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The human in human-centered innovation and STS 
Brit Winthereik (IT University of Copenhagen)
Benjamin Lipp (Technical University of Denmark)
Cathrine Hasse (Aarhus University)
Anders Kristian Munk (Technical University of Denmark)
Søren Riis
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Tanja Schneider (Technical University of Denmark)
Traditional Open Panel

Short Abstract:

How is the human enacted in human-centred digital innovation and to what effects? We invite submissions that engage empirically, critically and/or experimentally with the practices that mobilise the human in quests for responsible digitalization.

Long Abstract:

In the face of the digital re-distribution of agency and decision-making through artificial intelligence and related digital technologies, we witness the re-emergence of human-centred innovation as a vehicle to re-align digital technology with human needs. We see both research and policy initiatives promoting human-centred AI, human centred design of digital systems, human centred leadership, or human centred business practices.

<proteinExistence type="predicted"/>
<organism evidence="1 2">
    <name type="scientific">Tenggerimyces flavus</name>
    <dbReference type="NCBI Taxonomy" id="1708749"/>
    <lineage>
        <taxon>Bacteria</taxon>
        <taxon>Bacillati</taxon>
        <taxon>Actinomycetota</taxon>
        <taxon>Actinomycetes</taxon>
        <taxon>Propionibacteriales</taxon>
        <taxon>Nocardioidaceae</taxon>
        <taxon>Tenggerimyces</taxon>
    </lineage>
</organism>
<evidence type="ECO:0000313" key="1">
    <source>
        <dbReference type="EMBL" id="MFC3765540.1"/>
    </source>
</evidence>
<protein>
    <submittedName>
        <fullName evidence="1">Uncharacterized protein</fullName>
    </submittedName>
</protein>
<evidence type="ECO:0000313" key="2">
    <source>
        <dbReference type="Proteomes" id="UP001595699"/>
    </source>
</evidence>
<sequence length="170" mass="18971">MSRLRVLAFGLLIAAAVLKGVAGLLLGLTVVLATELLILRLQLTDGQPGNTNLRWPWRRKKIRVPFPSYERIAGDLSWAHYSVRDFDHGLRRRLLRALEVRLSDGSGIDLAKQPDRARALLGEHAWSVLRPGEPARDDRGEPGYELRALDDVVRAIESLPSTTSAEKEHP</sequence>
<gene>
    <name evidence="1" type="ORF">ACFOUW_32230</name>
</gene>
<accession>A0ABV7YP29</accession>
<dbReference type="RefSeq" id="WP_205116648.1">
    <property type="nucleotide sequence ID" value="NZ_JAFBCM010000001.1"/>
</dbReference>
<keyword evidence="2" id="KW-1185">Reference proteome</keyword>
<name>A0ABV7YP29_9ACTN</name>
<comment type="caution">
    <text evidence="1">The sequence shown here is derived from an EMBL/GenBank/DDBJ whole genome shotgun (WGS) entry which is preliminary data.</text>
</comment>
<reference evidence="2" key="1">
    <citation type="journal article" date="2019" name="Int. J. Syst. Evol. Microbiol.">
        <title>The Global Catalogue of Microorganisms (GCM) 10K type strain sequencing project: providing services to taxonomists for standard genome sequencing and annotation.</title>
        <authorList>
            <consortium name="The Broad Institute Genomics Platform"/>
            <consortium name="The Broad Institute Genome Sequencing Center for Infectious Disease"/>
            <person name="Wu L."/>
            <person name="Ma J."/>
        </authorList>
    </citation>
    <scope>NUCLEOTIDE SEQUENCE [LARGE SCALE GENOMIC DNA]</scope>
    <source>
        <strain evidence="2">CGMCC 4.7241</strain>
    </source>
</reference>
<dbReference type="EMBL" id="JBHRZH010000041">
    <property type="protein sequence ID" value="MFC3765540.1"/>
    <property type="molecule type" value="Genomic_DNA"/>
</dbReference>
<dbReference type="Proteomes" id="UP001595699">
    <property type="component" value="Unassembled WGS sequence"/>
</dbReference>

However, it is rarely (if ever) made explicit which version of the human is being centred and, equally consequential, which versions of the human are being decentred in those processes. Rather, the human is taken for granted as if it was self-evident what capacities we associate it with, how we delimit it, or which values we take it to hold. To further complicate this situation, claims of diversity, risk to be thwarted by the exclusionary assumptions implicit in innovation practices seeking to become human-centred.

This panel invites contributions that inquire into the enactment of the human in human-centred digital innovation figurations and processes. We welcome empirical contributions, critical theoretical reflection, and experimental engagements with how specific versions of the human come to be taken for granted, while others become sidelined or marginalized. This includes the concrete consequences of how digital technology is being developed and policy interventions are framed.

Contributions might for example discuss, although they should not limit themselves to, the following questions:

● How is human-centricity practiced at digital innovation hot spots and/or in policy making?

● What concepts of the human are used to make diversity manageable at such sites?

● How can existing methodologies, concepts, and models be improved and can it be done with STS?

● Is it possible to we leverage human-centredness for engaging issues of equity and diversity within infrastructure studies and post-humanism. If not, what other pathways must we create?

Accepted papers: